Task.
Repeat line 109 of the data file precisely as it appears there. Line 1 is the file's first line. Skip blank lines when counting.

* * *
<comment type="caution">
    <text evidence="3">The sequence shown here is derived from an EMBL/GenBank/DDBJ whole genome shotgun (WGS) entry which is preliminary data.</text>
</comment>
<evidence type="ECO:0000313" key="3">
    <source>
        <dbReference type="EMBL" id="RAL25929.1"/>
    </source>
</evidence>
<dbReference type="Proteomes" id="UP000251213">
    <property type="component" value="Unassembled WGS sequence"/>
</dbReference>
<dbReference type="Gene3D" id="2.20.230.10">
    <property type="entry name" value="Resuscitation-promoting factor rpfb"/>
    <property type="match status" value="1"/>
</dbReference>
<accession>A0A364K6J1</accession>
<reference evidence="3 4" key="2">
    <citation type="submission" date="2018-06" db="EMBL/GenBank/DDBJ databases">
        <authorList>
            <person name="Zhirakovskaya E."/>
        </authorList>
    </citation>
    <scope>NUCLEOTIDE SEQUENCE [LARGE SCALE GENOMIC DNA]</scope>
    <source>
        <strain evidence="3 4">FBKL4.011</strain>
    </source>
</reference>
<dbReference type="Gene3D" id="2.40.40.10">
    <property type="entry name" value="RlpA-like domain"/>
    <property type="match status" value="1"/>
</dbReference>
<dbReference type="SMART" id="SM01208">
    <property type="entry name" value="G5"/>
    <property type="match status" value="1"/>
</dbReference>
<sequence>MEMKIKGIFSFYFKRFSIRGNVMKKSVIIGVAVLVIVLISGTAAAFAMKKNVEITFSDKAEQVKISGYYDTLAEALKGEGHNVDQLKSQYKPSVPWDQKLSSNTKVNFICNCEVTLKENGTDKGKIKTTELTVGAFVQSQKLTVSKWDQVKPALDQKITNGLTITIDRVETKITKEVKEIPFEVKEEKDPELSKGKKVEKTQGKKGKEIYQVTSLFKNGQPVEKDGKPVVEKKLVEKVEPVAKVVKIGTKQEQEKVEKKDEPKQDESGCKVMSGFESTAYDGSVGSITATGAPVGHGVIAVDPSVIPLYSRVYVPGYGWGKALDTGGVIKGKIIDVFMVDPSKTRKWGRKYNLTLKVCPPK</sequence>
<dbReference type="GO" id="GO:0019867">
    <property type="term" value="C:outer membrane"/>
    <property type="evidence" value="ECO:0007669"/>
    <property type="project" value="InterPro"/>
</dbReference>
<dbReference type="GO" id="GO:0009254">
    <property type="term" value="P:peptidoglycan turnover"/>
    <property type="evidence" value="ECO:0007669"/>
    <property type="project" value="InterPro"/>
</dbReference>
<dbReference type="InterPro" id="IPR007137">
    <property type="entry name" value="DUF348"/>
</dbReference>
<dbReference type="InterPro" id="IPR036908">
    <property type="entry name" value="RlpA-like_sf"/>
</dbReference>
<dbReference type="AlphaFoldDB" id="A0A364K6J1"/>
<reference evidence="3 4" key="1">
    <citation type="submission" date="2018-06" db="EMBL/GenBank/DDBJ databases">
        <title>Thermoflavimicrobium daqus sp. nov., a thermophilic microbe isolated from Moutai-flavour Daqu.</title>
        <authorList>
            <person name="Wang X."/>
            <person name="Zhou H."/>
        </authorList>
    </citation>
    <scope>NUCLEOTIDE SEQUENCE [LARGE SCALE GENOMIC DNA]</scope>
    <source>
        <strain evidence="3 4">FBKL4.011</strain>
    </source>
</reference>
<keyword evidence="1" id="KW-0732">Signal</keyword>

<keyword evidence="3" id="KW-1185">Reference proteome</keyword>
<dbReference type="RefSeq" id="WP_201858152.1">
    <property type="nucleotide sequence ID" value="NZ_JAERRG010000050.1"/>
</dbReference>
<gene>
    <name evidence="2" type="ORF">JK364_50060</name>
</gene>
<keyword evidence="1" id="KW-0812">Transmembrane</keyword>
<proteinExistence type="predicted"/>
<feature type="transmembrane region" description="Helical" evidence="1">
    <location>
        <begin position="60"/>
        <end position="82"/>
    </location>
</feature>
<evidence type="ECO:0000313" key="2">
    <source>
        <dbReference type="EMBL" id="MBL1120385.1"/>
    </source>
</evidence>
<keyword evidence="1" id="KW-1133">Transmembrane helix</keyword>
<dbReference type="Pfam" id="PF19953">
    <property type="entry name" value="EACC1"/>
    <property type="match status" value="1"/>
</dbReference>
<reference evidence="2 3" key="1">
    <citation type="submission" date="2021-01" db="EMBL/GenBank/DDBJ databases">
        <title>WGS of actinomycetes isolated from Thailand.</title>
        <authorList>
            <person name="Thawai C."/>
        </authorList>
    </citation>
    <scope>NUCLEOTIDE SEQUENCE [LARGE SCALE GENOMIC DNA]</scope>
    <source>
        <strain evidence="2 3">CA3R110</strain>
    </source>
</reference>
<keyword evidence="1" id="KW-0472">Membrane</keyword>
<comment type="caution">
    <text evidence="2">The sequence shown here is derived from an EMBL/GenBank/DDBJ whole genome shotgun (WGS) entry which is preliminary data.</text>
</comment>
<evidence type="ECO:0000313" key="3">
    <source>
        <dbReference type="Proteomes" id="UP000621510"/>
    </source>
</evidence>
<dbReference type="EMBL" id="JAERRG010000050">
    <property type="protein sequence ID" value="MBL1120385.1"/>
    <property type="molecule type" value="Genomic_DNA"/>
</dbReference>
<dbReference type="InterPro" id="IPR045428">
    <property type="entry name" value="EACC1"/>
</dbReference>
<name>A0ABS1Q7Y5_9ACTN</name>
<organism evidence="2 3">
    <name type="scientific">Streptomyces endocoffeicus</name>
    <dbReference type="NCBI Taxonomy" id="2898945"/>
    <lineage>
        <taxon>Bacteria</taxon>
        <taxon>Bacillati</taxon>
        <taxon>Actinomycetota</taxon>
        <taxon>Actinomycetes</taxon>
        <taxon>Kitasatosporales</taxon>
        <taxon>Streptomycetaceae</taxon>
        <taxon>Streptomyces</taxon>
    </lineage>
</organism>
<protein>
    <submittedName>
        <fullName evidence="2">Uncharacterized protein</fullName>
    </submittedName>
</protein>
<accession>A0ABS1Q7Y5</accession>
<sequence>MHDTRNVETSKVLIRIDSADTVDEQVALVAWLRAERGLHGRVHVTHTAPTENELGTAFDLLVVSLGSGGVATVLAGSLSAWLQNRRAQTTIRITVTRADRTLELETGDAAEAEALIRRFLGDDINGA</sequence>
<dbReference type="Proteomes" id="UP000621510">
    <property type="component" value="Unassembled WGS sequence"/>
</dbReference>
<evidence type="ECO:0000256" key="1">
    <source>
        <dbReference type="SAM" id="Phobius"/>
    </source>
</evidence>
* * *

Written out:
<evidence type="ECO:0000313" key="3">